OSHA Moves Closer to Developing National Heat Standard

OSHA Moves Closer to Developing National Heat Standard

In a recent press release, the Occupational Safety and Health Administration (OSHA) announced it will expand efforts to combat heat-related illnesses on the job. Part of these efforts include the development of a national heat standard, a temperature level above which conditions are deemed inherently unsafe for workers. There is currently no national heat standard. 

In the recent news release, OSHA underscored the dangers of heat-related illness. 43 workers in 2019 died from heat exposure, and 2,410 others suffered serious injuries and illness. Even worse, these deaths were all preventable. A comprehensive plan to deal with heat-related illness, as we’ve discussed in the past, is a simple and effective way to protect employees from heat exposure. OSHA also pointed out in the release that heat-related death and illness are largely underreported, so it’s in fact quite likely that these numbers are higher. 

OSHA outlined four major initiatives the department will roll out under their enhanced measures to protect workers from extreme heat:

  • Implement an enforcement initiative on heat-related hazards
  • Develop a National Emphasis Program on heat inspections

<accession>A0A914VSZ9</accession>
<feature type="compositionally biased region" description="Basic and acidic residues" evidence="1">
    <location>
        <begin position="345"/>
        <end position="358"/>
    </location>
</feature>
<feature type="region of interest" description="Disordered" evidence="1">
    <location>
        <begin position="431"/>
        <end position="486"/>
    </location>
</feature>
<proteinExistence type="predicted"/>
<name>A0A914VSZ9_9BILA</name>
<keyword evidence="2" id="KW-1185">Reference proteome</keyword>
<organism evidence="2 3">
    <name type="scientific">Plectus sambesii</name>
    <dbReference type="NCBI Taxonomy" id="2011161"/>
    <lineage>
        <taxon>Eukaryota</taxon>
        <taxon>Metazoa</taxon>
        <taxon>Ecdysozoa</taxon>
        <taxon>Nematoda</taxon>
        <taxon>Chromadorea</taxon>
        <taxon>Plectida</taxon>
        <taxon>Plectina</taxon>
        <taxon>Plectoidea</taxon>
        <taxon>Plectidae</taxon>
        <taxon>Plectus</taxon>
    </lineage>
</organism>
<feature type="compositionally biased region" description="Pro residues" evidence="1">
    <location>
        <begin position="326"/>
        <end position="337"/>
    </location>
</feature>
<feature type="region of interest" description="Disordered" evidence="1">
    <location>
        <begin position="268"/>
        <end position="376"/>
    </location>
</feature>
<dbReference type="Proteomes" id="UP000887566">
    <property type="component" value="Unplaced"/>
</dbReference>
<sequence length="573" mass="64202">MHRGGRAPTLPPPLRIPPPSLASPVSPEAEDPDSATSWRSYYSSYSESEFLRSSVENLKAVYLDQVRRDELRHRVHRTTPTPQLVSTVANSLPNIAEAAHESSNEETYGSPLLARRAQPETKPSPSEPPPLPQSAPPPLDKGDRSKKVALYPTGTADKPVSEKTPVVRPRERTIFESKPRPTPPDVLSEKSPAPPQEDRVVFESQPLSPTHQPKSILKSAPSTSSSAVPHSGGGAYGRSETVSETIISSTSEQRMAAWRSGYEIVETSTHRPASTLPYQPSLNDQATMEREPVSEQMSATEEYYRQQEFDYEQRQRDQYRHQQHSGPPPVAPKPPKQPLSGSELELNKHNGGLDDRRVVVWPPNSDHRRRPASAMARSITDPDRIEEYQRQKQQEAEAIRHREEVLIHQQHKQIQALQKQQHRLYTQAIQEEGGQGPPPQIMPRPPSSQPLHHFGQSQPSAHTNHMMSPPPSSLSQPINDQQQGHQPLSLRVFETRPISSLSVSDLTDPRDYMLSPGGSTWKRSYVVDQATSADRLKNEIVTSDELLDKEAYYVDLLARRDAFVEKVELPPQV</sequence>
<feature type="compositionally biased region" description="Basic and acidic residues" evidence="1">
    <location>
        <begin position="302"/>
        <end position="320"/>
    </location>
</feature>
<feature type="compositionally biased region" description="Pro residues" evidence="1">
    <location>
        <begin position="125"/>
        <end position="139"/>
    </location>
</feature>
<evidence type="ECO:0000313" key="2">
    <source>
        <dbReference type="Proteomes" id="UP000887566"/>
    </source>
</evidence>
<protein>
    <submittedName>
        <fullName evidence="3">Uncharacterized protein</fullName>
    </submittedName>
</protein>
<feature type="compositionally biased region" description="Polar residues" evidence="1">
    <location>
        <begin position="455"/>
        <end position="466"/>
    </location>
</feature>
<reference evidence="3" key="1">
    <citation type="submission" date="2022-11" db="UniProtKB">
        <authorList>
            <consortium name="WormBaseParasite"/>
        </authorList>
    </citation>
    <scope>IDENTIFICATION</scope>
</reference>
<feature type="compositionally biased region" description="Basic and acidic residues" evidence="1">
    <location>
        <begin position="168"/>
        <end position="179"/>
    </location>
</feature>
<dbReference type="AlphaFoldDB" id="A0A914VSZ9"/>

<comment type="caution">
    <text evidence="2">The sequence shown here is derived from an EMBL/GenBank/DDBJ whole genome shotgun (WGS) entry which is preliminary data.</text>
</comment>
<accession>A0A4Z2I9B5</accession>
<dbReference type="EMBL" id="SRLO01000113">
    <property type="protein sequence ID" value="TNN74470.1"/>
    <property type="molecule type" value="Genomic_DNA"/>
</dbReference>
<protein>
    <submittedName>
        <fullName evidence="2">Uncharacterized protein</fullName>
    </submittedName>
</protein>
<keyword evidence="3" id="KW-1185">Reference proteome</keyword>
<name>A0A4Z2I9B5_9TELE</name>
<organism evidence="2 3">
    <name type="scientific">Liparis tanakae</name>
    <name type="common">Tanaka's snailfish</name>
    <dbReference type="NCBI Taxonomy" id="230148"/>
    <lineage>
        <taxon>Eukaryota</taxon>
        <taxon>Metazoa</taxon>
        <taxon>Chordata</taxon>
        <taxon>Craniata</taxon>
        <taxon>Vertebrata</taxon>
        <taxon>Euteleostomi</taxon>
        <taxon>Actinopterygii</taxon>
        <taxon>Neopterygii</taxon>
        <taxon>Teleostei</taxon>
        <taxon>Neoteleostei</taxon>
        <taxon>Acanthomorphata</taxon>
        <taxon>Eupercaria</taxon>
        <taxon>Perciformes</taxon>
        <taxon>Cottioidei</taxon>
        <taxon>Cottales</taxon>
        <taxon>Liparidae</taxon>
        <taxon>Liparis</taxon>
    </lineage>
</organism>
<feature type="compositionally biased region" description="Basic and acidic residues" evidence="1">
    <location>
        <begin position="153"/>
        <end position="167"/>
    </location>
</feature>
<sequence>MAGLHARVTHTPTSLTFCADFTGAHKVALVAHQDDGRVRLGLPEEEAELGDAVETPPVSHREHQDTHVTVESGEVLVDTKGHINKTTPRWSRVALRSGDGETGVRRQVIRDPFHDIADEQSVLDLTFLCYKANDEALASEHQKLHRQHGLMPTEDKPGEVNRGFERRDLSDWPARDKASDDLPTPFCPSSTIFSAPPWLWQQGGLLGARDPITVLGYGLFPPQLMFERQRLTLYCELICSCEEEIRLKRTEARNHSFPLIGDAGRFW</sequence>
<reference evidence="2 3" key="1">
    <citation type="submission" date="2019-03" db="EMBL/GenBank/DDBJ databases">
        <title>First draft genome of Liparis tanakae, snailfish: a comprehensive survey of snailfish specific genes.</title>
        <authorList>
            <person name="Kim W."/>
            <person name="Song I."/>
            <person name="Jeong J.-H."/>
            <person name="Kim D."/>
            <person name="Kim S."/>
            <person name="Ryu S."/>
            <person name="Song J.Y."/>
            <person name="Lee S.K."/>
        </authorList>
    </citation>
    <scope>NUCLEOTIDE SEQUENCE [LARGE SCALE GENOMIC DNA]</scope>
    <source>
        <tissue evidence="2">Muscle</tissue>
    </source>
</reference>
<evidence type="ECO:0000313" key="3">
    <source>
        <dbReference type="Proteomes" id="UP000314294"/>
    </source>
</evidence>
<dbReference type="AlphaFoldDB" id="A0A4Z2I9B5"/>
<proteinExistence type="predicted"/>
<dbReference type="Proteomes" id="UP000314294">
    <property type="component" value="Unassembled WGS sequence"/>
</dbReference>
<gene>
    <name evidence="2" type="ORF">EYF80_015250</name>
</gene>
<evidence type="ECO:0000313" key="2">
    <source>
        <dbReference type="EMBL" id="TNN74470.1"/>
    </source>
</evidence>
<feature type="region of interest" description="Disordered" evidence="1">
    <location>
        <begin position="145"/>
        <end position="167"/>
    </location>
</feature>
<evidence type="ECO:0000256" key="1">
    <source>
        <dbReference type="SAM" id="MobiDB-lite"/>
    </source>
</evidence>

• Launch a rulemaking process to develop a workplace heat standard
  • Form a Heat Injury and Illness Prevention Work Group

The enforcement initiative on heat-related hazards applies to indoor and outdoor worksites in general industry, construction, agriculture, and maritime where potential heat-related hazards exist. On days when there is increased risks of heat-related illnesses, OSHA will increase enforcement efforts. 

OSHA announced it will create a National Emphasis Program (NEP), a temporary program that focuses OSHA’s resources on particular hazards, solely for heat-related issues. This NEP will target high-risk industries and allocate more resources for staff and inspections. 

Part of the challenge of enforcing rules for heat exposure is the absence of a federal heat standard. OSHA announced that in October 2021, they will initiate an Advance Notice of Proposed Rulemaking on heat injury and illness prevention in outdoor and indoor work settings. This advanced notice will mark the beginning of a comment period where the agency will gather information on heat-related issues. 

Along with these measures, OSHA will form a National Advisory Committee on Occupational Safety and Health, (NACOSH) to further address extreme heat on the job. The Heat Injury and Illness Prevention Work Group will be an advisory committee of health care officials, labor representatives, and occupational safety professionals that will identify and share best practices to protect workers and provide better understanding of challenges around heat illness and prevention.

As OSHA continues prioritizing inspections of extreme heat conditions on job sites across the country, now is the perfect time for your company to implement a heat illness prevention program. Simple steps, such as requiring regular breaks for water, rest, and shade, as well as training workers to identify common symptoms of heat-related illness, can save lives. Don’t wait until next summer to set your plan in motion.

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